Faith United Methodist Church
March 20, 2016
Rev. Kristabeth E. Atwood
Scripture: Luke 19:28-40, Philippians 2:5-11
Sermon: Via Dolorosa
Via Dolorosa. The Way of the Cross. The past few weeks we have been on a journey, we have traveled along the way. Our journey has brought us to The Wandering Way, The Way Around, The High Way, The Way Home and The Free Way. Today our journey takes us to The Other Way. Via Dolorosa is Latin for the way of suffering, the way of grief, the way of sorrows, the painful way. It is most commonly known as The Way of the Cross. The Via Dolorosa is an actual road in Jerusalem which is thought to be the road Jesus walked on his way to his crucifixion. Yet Via Dolorosa has taken on a broader meaning for Christians. We all encounter the Via Dolorosa in one way or another. It is the difficult way. The other way. The way we try to avoid, but often cannot.
In our Scripture today we find Jesus continuing on the way, steadily journeying toward Jerusalem. Along the way he taught many things and he healed many people. In fact, word spread about this man who maybe could possibly be the Messiah. And even as he made his way to Jerusalem, Jesus had been doing his best to prepare the disciples for what they would encounter when they reached their final destination. He talked to them about betrayal, suffering and death. The Via Dolorosa.
The disciples, though, were easily distracted. They didn’t want to believe their journey would end in suffering. When Jesus asked two of his disciples to go retrieve a colt from an unsuspecting villager, they likely were wondering what Jesus was up to this time. They were used to strange things happening when Jesus was around. So they got the colt and threw their cloaks on it and Jesus rode into Jerusalem, the final stretch of his journey. The disciples likely thinking this was going to be a journey of triumph.
And even before they reached the city gates a large crowd gathered. Soon everyone was throwing their cloaks on the road and grabbing palm branches to wave in celebration. The disciples must have been in awe at the reception that Jesus was getting. There was no Via Dolorosa here. He had told them he would suffer there, in the city, but he must have been wrong. It was a party! People were shouting, “Hosanna to the Son of David! Save us! Blessed is the king who comes in the name of the Lord.”
It was all pretty exciting. I mean, this was the reception that Jesus deserved. Riding into the city on a colt, much like his mother had arrived in Bethlehem, Jesus wasn’t the typical hero. Yet the people noticed. They looked up from their shopping and their rushing to get errands done. They lifted palm branches and shouted, “Hosanna!” They knew something special was going on and they wanted to be part of it. It seemed that Jesus might have been be the most popular person in Jerusalem for the moment.
However, unlike those people at the first Palm parade we know, in the words of Paul Harvey, the rest of the story. We know how the week will end. Unlike those caught up in the boisterousness of the crowd, we know that those who showed their support for Jesus this day would withdraw and disappear before the end of the week, that shouts of “Hosanna” would soon turn into cries of “crucify him.”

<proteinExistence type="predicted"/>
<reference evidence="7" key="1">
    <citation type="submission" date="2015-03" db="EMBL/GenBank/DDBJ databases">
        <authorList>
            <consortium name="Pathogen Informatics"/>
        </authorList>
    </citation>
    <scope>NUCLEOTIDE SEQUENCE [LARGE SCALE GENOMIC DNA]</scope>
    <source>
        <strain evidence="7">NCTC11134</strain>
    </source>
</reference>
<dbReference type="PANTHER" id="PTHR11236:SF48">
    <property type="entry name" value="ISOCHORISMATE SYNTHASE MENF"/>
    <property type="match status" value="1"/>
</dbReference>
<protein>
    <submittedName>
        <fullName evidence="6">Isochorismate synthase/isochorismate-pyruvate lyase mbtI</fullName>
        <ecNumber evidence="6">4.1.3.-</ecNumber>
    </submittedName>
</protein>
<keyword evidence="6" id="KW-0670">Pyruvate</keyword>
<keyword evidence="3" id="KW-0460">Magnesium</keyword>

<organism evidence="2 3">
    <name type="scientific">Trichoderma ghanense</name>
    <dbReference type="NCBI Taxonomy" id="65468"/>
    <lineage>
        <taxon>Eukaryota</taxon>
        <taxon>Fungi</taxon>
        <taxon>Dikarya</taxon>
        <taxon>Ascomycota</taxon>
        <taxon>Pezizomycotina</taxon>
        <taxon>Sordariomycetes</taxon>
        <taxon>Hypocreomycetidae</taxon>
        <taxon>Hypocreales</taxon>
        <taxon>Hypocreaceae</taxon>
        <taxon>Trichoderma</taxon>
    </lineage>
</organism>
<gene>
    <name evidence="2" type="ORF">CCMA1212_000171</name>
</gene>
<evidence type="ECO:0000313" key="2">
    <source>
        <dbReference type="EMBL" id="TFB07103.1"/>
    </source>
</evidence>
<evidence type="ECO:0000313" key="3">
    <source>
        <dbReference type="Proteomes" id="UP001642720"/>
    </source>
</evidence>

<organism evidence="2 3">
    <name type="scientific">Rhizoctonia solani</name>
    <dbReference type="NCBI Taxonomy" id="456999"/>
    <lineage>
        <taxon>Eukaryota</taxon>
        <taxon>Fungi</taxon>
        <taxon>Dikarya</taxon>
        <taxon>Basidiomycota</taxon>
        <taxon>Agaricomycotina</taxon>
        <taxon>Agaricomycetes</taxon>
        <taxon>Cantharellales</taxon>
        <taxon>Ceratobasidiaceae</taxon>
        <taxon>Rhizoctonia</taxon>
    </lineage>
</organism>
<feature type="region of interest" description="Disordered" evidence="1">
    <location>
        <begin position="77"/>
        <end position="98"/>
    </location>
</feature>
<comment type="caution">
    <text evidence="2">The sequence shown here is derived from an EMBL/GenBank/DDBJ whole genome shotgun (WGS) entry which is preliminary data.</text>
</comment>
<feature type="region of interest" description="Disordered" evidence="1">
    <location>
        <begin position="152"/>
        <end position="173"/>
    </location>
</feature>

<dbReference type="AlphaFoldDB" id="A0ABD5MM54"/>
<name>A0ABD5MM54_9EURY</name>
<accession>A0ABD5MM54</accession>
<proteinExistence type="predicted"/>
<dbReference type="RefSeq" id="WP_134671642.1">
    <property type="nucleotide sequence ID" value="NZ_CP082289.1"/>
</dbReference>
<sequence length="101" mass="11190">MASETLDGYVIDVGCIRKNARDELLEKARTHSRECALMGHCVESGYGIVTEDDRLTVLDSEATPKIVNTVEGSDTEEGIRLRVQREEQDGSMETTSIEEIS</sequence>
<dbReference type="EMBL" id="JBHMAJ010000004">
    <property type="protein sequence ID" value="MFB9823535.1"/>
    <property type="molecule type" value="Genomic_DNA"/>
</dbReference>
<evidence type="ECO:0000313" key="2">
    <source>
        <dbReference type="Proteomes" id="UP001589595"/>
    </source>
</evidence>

In clergy circles we talk about whether we will observe Palm Sunday or Passion Sunday on this day. In my lectionary group this week we were equally divided. Passion Sunday came into popularity a couple decades ago because many church folks didn’t make it to the Holy Week services and, as a result, missed the observance of Jesus’ passion, Jesus crucifixion. Folks would go from the celebration of Palm Sunday to the celebration of Easter with no Via Dolorosa in-between. To journey with Jesus through his passion is to take the other way. Jesus’ passion refers to his betrayal, arrest, trial and crucifixion. This is what we remember on Maundy Thursday and Good Friday. The other way is not easy, but through it we can experience the depth of Jesus’ love for us, even in pain, as he gave all of himself for us out of love.
We know that the happy crowds of Palm Sunday soon dispersed. Jesus’ followers scattered. Even his very closest friends forgot that they had ever heard of him. The cry turns from “Hosanna!’ to “Jesus who?” By the end of the week, the name Jesus doesn’t seem to ring any bells. The reality was that in the short time between Palm Sunday, when crowds gathered around him, and Friday, Jesus was left alone. The Via Dolorosa.
Palm Sunday comes every year. Every year we grab our palms and wave them with our own shouts of “Hosanna!” Yet we are not the same as we were a year ago on Palm Sunday. Jesus enters into our lives anew. What places need hope in our world today? What injustices need to be challenged? What Via Dolorosas have you walked in the past year?
Preaching professor, Barbara Lundblad suggests, “Living this peculiar God shaped life, Jesus knew he would not escape suffering. He talked of it along the way… yet he still rode into the city, drawn there by the heart of God. And he comes riding still.” He comes riding still. And we are invited to join him, to take the other way, to experience his passion, which becomes our passion, to be embraced by his love, which becomes our love, to follow his way, which becomes our way.
Jesus comes riding still, so let us sing our Hosannas knowing that the one riding on a colt, the one for whom we wave our palm branches, is the only one who can really save us, who can ever save us. Our Lenten journey is almost over, so may these last days take on a new depth of passion for us, passion born out of love, as we follow not the way of the world, but the other way. The way of the cross, the way of Christ. And remember that the Via Dolorosa ultimately ends at the empty tomb. “Hosanna… Blessed is the king who comes in the name of the Lord. Hosanna in the highest heaven.” Thanks be to God. Amen.